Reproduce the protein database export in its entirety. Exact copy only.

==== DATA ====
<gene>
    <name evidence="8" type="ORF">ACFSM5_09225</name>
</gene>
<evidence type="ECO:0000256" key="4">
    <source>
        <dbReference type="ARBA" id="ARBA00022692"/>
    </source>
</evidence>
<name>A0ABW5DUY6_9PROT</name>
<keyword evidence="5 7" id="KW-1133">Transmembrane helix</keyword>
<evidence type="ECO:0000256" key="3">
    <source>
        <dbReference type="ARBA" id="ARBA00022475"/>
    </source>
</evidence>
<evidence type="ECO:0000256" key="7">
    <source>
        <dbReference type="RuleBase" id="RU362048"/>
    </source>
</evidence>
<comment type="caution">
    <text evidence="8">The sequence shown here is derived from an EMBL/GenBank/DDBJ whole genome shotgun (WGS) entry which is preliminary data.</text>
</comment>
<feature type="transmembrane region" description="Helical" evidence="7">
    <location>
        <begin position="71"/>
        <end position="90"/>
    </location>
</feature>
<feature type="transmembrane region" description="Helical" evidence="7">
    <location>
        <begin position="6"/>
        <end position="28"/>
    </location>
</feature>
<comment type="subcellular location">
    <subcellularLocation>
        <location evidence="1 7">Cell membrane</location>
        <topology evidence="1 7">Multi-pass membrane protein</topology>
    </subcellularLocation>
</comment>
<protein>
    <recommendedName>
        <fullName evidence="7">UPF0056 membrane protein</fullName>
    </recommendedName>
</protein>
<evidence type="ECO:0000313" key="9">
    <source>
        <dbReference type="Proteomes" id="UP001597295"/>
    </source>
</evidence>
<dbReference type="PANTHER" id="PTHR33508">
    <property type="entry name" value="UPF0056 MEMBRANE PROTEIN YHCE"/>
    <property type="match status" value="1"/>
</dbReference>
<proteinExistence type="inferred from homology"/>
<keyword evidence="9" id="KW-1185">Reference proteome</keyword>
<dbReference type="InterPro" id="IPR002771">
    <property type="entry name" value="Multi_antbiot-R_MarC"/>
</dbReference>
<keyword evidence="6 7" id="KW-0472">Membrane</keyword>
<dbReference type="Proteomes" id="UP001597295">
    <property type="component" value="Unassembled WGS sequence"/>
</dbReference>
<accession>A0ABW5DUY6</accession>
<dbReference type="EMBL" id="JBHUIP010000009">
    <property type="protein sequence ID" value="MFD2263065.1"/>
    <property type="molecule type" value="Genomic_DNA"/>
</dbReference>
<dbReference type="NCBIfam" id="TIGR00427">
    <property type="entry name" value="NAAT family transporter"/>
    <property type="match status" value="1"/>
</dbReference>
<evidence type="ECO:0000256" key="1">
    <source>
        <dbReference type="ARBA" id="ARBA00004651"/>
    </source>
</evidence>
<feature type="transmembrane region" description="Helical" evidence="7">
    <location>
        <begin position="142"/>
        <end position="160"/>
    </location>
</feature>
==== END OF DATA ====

<gene>
    <name evidence="8" type="ORF">ACFSM5_09225</name>
</gene>
<evidence type="ECO:0000256" key="4">
    <source>
        <dbReference type="ARBA" id="ARBA00022692"/>
    </source>
</evidence>
<name>A0ABW5DUY6_9PROT</name>
<keyword evidence="5 7" id="KW-1133">Transmembrane helix</keyword>
<evidence type="ECO:0000256" key="3">
    <source>
        <dbReference type="ARBA" id="ARBA00022475"/>
    </source>
</evidence>
<evidence type="ECO:0000256" key="7">
    <source>
        <dbReference type="RuleBase" id="RU362048"/>
    </source>
</evidence>
<comment type="caution">
    <text evidence="8">The sequence shown here is derived from an EMBL/GenBank/DDBJ whole genome shotgun (WGS) entry which is preliminary data.</text>
</comment>
<feature type="transmembrane region" description="Helical" evidence="7">
    <location>
        <begin position="71"/>
        <end position="90"/>
    </location>
</feature>
<feature type="transmembrane region" description="Helical" evidence="7">
    <location>
        <begin position="6"/>
        <end position="28"/>
    </location>
</feature>
<comment type="subcellular location">
    <subcellularLocation>
        <location evidence="1 7">Cell membrane</location>
        <topology evidence="1 7">Multi-pass membrane protein</topology>
    </subcellularLocation>
</comment>
<protein>
    <recommendedName>
        <fullName evidence="7">UPF0056 membrane protein</fullName>
    </recommendedName>
</protein>
<evidence type="ECO:0000313" key="9">
    <source>
        <dbReference type="Proteomes" id="UP001597295"/>
    </source>
</evidence>
<dbReference type="PANTHER" id="PTHR33508">
    <property type="entry name" value="UPF0056 MEMBRANE PROTEIN YHCE"/>
    <property type="match status" value="1"/>
</dbReference>
<proteinExistence type="inferred from homology"/>
<keyword evidence="9" id="KW-1185">Reference proteome</keyword>
<dbReference type="InterPro" id="IPR002771">
    <property type="entry name" value="Multi_antbiot-R_MarC"/>
</dbReference>
<keyword evidence="6 7" id="KW-0472">Membrane</keyword>
<dbReference type="Proteomes" id="UP001597295">
    <property type="component" value="Unassembled WGS sequence"/>
</dbReference>
<accession>A0ABW5DUY6</accession>
<dbReference type="EMBL" id="JBHUIP010000009">
    <property type="protein sequence ID" value="MFD2263065.1"/>
    <property type="molecule type" value="Genomic_DNA"/>
</dbReference>
<dbReference type="NCBIfam" id="TIGR00427">
    <property type="entry name" value="NAAT family transporter"/>
    <property type="match status" value="1"/>
</dbReference>
<evidence type="ECO:0000256" key="1">
    <source>
        <dbReference type="ARBA" id="ARBA00004651"/>
    </source>
</evidence>
<feature type="transmembrane region" description="Helical" evidence="7">
    <location>
        <begin position="142"/>
        <end position="160"/>
    </location>
</feature>